Nigeria’s Electricity Supply Industry Highlights
Power Sector Watch Edition 2020 - Q2
The COVID-19 pandemic has continued to ravage the world with its attendant impact on all sectors of the global economy. The Nigerian power sector (“the Sector”) has not been immune from the challenges caused by the pandemic. KPMG had discussed some of these challenges in our COVID-19 newsletter issued in April 2020.
However, there have been some developments in the Sector since then and these are discussed below:
Impact of Finance Act on the Power Sector
The Finance Act, 2019 (“the FA” or “the Act”), which was signed into law by the President on 13 January 2020, amends specific provisions of some existing tax laws in Nigeria. One of such amendments introduced by the FA is the change in the minimum tax (MT) rules. Every company in Nigeria, other than those in the agricultural sector or within their first 4 calendar years of operation, is expected to pay a minimum amount of income tax annually, irrespective of their financial performance. The computation of MT used to be complex. The primary intention of the amendment was to simplify the process by making it a percentage (0.5%) of gross turnover.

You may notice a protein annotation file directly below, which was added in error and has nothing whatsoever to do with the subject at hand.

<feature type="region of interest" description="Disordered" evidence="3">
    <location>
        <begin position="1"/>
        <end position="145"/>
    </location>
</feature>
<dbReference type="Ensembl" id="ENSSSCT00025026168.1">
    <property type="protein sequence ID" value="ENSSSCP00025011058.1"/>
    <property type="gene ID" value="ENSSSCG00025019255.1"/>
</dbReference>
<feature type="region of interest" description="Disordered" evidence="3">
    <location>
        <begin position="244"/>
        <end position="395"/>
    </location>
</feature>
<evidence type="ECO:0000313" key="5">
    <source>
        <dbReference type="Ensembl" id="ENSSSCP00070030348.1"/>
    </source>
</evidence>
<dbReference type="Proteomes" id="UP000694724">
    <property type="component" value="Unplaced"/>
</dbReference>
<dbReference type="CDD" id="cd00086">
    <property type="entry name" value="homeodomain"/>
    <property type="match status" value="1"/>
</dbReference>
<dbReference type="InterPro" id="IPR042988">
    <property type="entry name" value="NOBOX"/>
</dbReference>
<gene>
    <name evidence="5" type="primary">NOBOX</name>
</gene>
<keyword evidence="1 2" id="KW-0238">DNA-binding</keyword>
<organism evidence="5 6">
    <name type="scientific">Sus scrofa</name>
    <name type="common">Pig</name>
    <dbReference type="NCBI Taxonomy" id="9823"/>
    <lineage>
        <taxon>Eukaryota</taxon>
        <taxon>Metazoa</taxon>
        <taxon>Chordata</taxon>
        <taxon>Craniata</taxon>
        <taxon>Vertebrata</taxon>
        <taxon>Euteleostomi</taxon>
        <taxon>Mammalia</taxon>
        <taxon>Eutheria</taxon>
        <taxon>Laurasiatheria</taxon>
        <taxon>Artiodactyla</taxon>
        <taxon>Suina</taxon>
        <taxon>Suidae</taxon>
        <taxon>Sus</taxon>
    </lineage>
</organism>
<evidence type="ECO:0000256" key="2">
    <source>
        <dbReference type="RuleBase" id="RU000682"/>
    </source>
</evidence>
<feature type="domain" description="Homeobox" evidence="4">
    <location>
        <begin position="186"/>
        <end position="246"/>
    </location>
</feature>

This simplification may have an immense impact on the power sector especially distribution companies (DISCOs). DISCOs report significant revenues even though they are mostly unprofitable. The DISCO is the collecting agency for the entire sector and, therefore, consolidates the sector’s revenue in its books. Furthermore, in 2019, the DISCOs were beneficiaries of tariff shortfall “payments” for 2015 to 2019 from Government. These receipts would also have increased their gross revenue for the year. Based on the new rule, the DISCOs may be liable to significant MT for that year and going forward. The Sector continues to struggle with liquidity and it will be unfair to use cash that may be better applied towards infrastructure development for payment of
taxes, especially by companies with significant losses carried forward from years of unprofitability. It is, therefore, important that the industry and Government come together to address this challenge as quickly as possible.
There are other issues from the FA which may negatively impact the power sector and it may be necessary to conduct a wholistic review of the FA, identify these issues and put together a plan to proactively engage the Government.
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